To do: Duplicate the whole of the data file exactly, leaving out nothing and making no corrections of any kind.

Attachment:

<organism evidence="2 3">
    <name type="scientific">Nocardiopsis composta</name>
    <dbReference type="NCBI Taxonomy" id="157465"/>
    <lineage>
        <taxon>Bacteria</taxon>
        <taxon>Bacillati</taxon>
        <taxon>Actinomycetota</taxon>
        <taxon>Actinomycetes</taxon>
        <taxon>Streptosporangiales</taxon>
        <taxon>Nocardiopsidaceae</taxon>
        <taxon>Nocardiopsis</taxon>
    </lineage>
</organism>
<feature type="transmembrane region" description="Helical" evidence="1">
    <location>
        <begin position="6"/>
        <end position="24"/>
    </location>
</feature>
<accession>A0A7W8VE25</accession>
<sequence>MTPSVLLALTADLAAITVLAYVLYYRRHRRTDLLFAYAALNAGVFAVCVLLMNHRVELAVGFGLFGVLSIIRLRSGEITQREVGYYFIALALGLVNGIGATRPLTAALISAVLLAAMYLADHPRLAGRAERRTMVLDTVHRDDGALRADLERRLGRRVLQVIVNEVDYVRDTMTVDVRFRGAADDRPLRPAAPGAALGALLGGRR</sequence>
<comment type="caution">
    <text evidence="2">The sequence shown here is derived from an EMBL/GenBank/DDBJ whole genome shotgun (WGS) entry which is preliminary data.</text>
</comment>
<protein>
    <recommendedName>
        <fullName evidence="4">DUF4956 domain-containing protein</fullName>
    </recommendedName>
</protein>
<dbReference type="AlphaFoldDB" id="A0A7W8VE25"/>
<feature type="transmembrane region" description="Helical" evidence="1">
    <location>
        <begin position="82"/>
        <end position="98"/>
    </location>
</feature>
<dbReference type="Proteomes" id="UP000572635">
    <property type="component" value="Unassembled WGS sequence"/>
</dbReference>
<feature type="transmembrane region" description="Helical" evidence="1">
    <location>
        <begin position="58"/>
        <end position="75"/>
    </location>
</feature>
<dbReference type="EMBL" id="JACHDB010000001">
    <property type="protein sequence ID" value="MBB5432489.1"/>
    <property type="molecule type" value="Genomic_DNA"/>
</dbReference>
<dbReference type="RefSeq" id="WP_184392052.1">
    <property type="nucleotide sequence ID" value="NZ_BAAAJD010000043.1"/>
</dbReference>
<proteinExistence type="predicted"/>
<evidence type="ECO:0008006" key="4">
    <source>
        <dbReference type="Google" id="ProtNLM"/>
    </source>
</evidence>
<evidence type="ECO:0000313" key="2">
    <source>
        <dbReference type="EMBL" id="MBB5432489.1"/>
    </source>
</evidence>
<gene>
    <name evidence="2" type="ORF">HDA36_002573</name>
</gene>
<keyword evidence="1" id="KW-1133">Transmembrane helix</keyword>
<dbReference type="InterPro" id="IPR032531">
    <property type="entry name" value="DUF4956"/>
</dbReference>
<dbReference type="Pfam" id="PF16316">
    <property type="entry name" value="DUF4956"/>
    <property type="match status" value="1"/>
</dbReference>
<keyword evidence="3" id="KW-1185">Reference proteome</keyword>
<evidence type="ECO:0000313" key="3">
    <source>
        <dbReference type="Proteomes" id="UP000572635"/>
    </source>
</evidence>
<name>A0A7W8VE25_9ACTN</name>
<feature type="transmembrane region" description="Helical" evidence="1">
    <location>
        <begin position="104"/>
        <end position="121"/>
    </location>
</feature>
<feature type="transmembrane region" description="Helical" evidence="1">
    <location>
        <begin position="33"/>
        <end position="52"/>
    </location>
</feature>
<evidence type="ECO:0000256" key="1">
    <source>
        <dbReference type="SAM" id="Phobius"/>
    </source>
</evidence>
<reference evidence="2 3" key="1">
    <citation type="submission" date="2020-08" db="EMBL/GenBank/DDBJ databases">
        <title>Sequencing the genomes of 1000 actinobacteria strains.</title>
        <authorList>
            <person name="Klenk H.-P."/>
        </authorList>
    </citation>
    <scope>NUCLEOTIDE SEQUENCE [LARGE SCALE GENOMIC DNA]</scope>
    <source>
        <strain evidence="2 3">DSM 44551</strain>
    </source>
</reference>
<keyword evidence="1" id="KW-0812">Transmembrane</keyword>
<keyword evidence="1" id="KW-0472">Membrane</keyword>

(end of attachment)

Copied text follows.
<organism evidence="2 3">
    <name type="scientific">Nocardiopsis composta</name>
    <dbReference type="NCBI Taxonomy" id="157465"/>
    <lineage>
        <taxon>Bacteria</taxon>
        <taxon>Bacillati</taxon>
        <taxon>Actinomycetota</taxon>
        <taxon>Actinomycetes</taxon>
        <taxon>Streptosporangiales</taxon>
        <taxon>Nocardiopsidaceae</taxon>
        <taxon>Nocardiopsis</taxon>
    </lineage>
</organism>
<feature type="transmembrane region" description="Helical" evidence="1">
    <location>
        <begin position="6"/>
        <end position="24"/>
    </location>
</feature>
<accession>A0A7W8VE25</accession>
<sequence>MTPSVLLALTADLAAITVLAYVLYYRRHRRTDLLFAYAALNAGVFAVCVLLMNHRVELAVGFGLFGVLSIIRLRSGEITQREVGYYFIALALGLVNGIGATRPLTAALISAVLLAAMYLADHPRLAGRAERRTMVLDTVHRDDGALRADLERRLGRRVLQVIVNEVDYVRDTMTVDVRFRGAADDRPLRPAAPGAALGALLGGRR</sequence>
<comment type="caution">
    <text evidence="2">The sequence shown here is derived from an EMBL/GenBank/DDBJ whole genome shotgun (WGS) entry which is preliminary data.</text>
</comment>
<protein>
    <recommendedName>
        <fullName evidence="4">DUF4956 domain-containing protein</fullName>
    </recommendedName>
</protein>
<dbReference type="AlphaFoldDB" id="A0A7W8VE25"/>
<feature type="transmembrane region" description="Helical" evidence="1">
    <location>
        <begin position="82"/>
        <end position="98"/>
    </location>
</feature>
<dbReference type="Proteomes" id="UP000572635">
    <property type="component" value="Unassembled WGS sequence"/>
</dbReference>
<feature type="transmembrane region" description="Helical" evidence="1">
    <location>
        <begin position="58"/>
        <end position="75"/>
    </location>
</feature>
<dbReference type="EMBL" id="JACHDB010000001">
    <property type="protein sequence ID" value="MBB5432489.1"/>
    <property type="molecule type" value="Genomic_DNA"/>
</dbReference>
<dbReference type="RefSeq" id="WP_184392052.1">
    <property type="nucleotide sequence ID" value="NZ_BAAAJD010000043.1"/>
</dbReference>
<proteinExistence type="predicted"/>
<evidence type="ECO:0008006" key="4">
    <source>
        <dbReference type="Google" id="ProtNLM"/>
    </source>
</evidence>
<evidence type="ECO:0000313" key="2">
    <source>
        <dbReference type="EMBL" id="MBB5432489.1"/>
    </source>
</evidence>
<gene>
    <name evidence="2" type="ORF">HDA36_002573</name>
</gene>
<keyword evidence="1" id="KW-1133">Transmembrane helix</keyword>
<dbReference type="InterPro" id="IPR032531">
    <property type="entry name" value="DUF4956"/>
</dbReference>
<dbReference type="Pfam" id="PF16316">
    <property type="entry name" value="DUF4956"/>
    <property type="match status" value="1"/>
</dbReference>
<keyword evidence="3" id="KW-1185">Reference proteome</keyword>
<evidence type="ECO:0000313" key="3">
    <source>
        <dbReference type="Proteomes" id="UP000572635"/>
    </source>
</evidence>
<name>A0A7W8VE25_9ACTN</name>
<feature type="transmembrane region" description="Helical" evidence="1">
    <location>
        <begin position="104"/>
        <end position="121"/>
    </location>
</feature>
<feature type="transmembrane region" description="Helical" evidence="1">
    <location>
        <begin position="33"/>
        <end position="52"/>
    </location>
</feature>
<evidence type="ECO:0000256" key="1">
    <source>
        <dbReference type="SAM" id="Phobius"/>
    </source>
</evidence>
<reference evidence="2 3" key="1">
    <citation type="submission" date="2020-08" db="EMBL/GenBank/DDBJ databases">
        <title>Sequencing the genomes of 1000 actinobacteria strains.</title>
        <authorList>
            <person name="Klenk H.-P."/>
        </authorList>
    </citation>
    <scope>NUCLEOTIDE SEQUENCE [LARGE SCALE GENOMIC DNA]</scope>
    <source>
        <strain evidence="2 3">DSM 44551</strain>
    </source>
</reference>
<keyword evidence="1" id="KW-0812">Transmembrane</keyword>
<keyword evidence="1" id="KW-0472">Membrane</keyword>